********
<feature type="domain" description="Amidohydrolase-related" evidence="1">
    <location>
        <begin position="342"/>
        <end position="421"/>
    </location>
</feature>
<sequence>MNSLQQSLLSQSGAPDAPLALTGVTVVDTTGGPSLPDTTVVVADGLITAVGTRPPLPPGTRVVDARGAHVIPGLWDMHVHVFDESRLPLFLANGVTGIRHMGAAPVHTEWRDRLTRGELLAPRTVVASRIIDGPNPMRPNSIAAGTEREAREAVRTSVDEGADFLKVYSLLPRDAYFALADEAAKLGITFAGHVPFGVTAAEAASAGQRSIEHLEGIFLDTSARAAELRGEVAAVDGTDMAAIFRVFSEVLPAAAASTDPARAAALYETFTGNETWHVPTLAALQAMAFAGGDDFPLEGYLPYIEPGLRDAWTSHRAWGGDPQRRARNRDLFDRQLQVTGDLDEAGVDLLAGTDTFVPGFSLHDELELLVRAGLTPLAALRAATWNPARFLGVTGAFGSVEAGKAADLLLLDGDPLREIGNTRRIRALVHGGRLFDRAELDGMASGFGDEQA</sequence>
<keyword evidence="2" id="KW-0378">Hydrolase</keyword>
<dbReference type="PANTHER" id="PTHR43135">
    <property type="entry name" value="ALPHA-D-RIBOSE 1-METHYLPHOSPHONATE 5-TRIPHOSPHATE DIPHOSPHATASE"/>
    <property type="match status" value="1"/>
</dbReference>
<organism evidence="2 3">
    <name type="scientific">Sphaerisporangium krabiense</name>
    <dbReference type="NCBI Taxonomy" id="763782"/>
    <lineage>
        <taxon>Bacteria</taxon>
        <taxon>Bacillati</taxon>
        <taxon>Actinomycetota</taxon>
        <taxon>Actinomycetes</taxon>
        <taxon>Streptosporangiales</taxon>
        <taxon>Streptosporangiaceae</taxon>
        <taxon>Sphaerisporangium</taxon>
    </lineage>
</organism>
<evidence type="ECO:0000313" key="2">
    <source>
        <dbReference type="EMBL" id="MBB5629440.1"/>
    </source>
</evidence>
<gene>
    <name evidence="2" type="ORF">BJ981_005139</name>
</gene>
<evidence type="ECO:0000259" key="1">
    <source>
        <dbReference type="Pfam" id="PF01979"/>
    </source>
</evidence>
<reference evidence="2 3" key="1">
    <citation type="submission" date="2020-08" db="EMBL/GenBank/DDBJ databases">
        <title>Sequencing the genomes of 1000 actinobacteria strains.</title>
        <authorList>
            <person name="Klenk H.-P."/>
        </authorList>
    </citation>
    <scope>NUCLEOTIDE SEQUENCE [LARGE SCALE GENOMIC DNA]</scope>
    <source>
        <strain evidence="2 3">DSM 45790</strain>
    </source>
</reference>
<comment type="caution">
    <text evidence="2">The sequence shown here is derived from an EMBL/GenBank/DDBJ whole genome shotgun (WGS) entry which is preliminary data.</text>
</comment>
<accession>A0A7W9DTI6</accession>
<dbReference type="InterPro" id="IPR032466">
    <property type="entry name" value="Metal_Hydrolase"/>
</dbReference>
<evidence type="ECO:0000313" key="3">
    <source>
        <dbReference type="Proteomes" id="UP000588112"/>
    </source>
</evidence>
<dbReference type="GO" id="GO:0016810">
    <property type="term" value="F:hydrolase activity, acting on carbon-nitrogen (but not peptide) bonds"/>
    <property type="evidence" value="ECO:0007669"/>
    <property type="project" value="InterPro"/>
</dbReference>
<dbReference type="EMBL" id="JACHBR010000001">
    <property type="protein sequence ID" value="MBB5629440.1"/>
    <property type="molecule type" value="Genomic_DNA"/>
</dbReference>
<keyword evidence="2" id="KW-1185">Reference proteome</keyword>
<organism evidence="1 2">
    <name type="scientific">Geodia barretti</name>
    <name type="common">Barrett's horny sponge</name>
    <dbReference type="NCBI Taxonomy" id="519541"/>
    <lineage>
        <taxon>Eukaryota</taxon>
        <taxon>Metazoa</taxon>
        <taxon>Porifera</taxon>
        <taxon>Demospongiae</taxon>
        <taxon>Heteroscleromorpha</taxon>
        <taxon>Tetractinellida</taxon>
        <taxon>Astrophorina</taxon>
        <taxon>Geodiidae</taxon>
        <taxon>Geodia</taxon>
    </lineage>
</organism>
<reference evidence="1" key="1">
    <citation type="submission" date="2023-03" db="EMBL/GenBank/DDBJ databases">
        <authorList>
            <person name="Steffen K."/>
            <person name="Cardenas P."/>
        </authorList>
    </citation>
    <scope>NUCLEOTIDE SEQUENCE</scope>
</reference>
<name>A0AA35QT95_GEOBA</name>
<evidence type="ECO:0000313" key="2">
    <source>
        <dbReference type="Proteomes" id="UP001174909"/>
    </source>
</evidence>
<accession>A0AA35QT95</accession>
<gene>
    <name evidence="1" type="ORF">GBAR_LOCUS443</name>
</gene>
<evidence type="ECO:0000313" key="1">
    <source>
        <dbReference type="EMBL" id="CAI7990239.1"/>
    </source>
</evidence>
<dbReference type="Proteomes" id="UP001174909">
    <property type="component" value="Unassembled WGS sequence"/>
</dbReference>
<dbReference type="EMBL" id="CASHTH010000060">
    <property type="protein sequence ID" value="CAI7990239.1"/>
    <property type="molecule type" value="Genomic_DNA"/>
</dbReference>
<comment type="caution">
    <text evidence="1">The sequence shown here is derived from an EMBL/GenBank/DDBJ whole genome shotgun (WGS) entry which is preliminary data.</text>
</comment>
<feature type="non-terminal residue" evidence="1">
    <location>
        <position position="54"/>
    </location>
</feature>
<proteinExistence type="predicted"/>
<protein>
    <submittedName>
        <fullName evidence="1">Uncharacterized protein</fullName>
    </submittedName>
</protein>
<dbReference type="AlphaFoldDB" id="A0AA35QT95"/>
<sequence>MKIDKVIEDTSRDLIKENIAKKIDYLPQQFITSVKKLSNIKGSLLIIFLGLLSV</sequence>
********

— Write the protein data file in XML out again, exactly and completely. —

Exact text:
<feature type="domain" description="Amidohydrolase-related" evidence="1">
    <location>
        <begin position="342"/>
        <end position="421"/>
    </location>
</feature>
<sequence>MNSLQQSLLSQSGAPDAPLALTGVTVVDTTGGPSLPDTTVVVADGLITAVGTRPPLPPGTRVVDARGAHVIPGLWDMHVHVFDESRLPLFLANGVTGIRHMGAAPVHTEWRDRLTRGELLAPRTVVASRIIDGPNPMRPNSIAAGTEREAREAVRTSVDEGADFLKVYSLLPRDAYFALADEAAKLGITFAGHVPFGVTAAEAASAGQRSIEHLEGIFLDTSARAAELRGEVAAVDGTDMAAIFRVFSEVLPAAAASTDPARAAALYETFTGNETWHVPTLAALQAMAFAGGDDFPLEGYLPYIEPGLRDAWTSHRAWGGDPQRRARNRDLFDRQLQVTGDLDEAGVDLLAGTDTFVPGFSLHDELELLVRAGLTPLAALRAATWNPARFLGVTGAFGSVEAGKAADLLLLDGDPLREIGNTRRIRALVHGGRLFDRAELDGMASGFGDEQA</sequence>
<keyword evidence="2" id="KW-0378">Hydrolase</keyword>
<dbReference type="PANTHER" id="PTHR43135">
    <property type="entry name" value="ALPHA-D-RIBOSE 1-METHYLPHOSPHONATE 5-TRIPHOSPHATE DIPHOSPHATASE"/>
    <property type="match status" value="1"/>
</dbReference>
<organism evidence="2 3">
    <name type="scientific">Sphaerisporangium krabiense</name>
    <dbReference type="NCBI Taxonomy" id="763782"/>
    <lineage>
        <taxon>Bacteria</taxon>
        <taxon>Bacillati</taxon>
        <taxon>Actinomycetota</taxon>
        <taxon>Actinomycetes</taxon>
        <taxon>Streptosporangiales</taxon>
        <taxon>Streptosporangiaceae</taxon>
        <taxon>Sphaerisporangium</taxon>
    </lineage>
</organism>
<evidence type="ECO:0000313" key="2">
    <source>
        <dbReference type="EMBL" id="MBB5629440.1"/>
    </source>
</evidence>
<gene>
    <name evidence="2" type="ORF">BJ981_005139</name>
</gene>
<evidence type="ECO:0000259" key="1">
    <source>
        <dbReference type="Pfam" id="PF01979"/>
    </source>
</evidence>
<reference evidence="2 3" key="1">
    <citation type="submission" date="2020-08" db="EMBL/GenBank/DDBJ databases">
        <title>Sequencing the genomes of 1000 actinobacteria strains.</title>
        <authorList>
            <person name="Klenk H.-P."/>
        </authorList>
    </citation>
    <scope>NUCLEOTIDE SEQUENCE [LARGE SCALE GENOMIC DNA]</scope>
    <source>
        <strain evidence="2 3">DSM 45790</strain>
    </source>
</reference>
<comment type="caution">
    <text evidence="2">The sequence shown here is derived from an EMBL/GenBank/DDBJ whole genome shotgun (WGS) entry which is preliminary data.</text>
</comment>
<accession>A0A7W9DTI6</accession>
<dbReference type="InterPro" id="IPR032466">
    <property type="entry name" value="Metal_Hydrolase"/>
</dbReference>
<evidence type="ECO:0000313" key="3">
    <source>
        <dbReference type="Proteomes" id="UP000588112"/>
    </source>
</evidence>
<dbReference type="GO" id="GO:0016810">
    <property type="term" value="F:hydrolase activity, acting on carbon-nitrogen (but not peptide) bonds"/>
    <property type="evidence" value="ECO:0007669"/>
    <property type="project" value="InterPro"/>
</dbReference>
<dbReference type="EMBL" id="JACHBR010000001">
    <property type="protein sequence ID" value="MBB5629440.1"/>
    <property type="molecule type" value="Genomic_DNA"/>
</dbReference>
<keyword evidence="2" id="KW-1185">Reference proteome</keyword>
<organism evidence="1 2">
    <name type="scientific">Geodia barretti</name>
    <name type="common">Barrett's horny sponge</name>
    <dbReference type="NCBI Taxonomy" id="519541"/>
    <lineage>
        <taxon>Eukaryota</taxon>
        <taxon>Metazoa</taxon>
        <taxon>Porifera</taxon>
        <taxon>Demospongiae</taxon>
        <taxon>Heteroscleromorpha</taxon>
        <taxon>Tetractinellida</taxon>
        <taxon>Astrophorina</taxon>
        <taxon>Geodiidae</taxon>
        <taxon>Geodia</taxon>
    </lineage>
</organism>
<reference evidence="1" key="1">
    <citation type="submission" date="2023-03" db="EMBL/GenBank/DDBJ databases">
        <authorList>
            <person name="Steffen K."/>
            <person name="Cardenas P."/>
        </authorList>
    </citation>
    <scope>NUCLEOTIDE SEQUENCE</scope>
</reference>
<name>A0AA35QT95_GEOBA</name>
<evidence type="ECO:0000313" key="2">
    <source>
        <dbReference type="Proteomes" id="UP001174909"/>
    </source>
</evidence>
<accession>A0AA35QT95</accession>
<gene>
    <name evidence="1" type="ORF">GBAR_LOCUS443</name>
</gene>
<evidence type="ECO:0000313" key="1">
    <source>
        <dbReference type="EMBL" id="CAI7990239.1"/>
    </source>
</evidence>
<dbReference type="Proteomes" id="UP001174909">
    <property type="component" value="Unassembled WGS sequence"/>
</dbReference>
<dbReference type="EMBL" id="CASHTH010000060">
    <property type="protein sequence ID" value="CAI7990239.1"/>
    <property type="molecule type" value="Genomic_DNA"/>
</dbReference>
<comment type="caution">
    <text evidence="1">The sequence shown here is derived from an EMBL/GenBank/DDBJ whole genome shotgun (WGS) entry which is preliminary data.</text>
</comment>
<feature type="non-terminal residue" evidence="1">
    <location>
        <position position="54"/>
    </location>
</feature>
<proteinExistence type="predicted"/>
<protein>
    <submittedName>
        <fullName evidence="1">Uncharacterized protein</fullName>
    </submittedName>
</protein>
<dbReference type="AlphaFoldDB" id="A0AA35QT95"/>
<sequence>MKIDKVIEDTSRDLIKENIAKKIDYLPQQFITSVKKLSNIKGSLLIIFLGLLSV</sequence>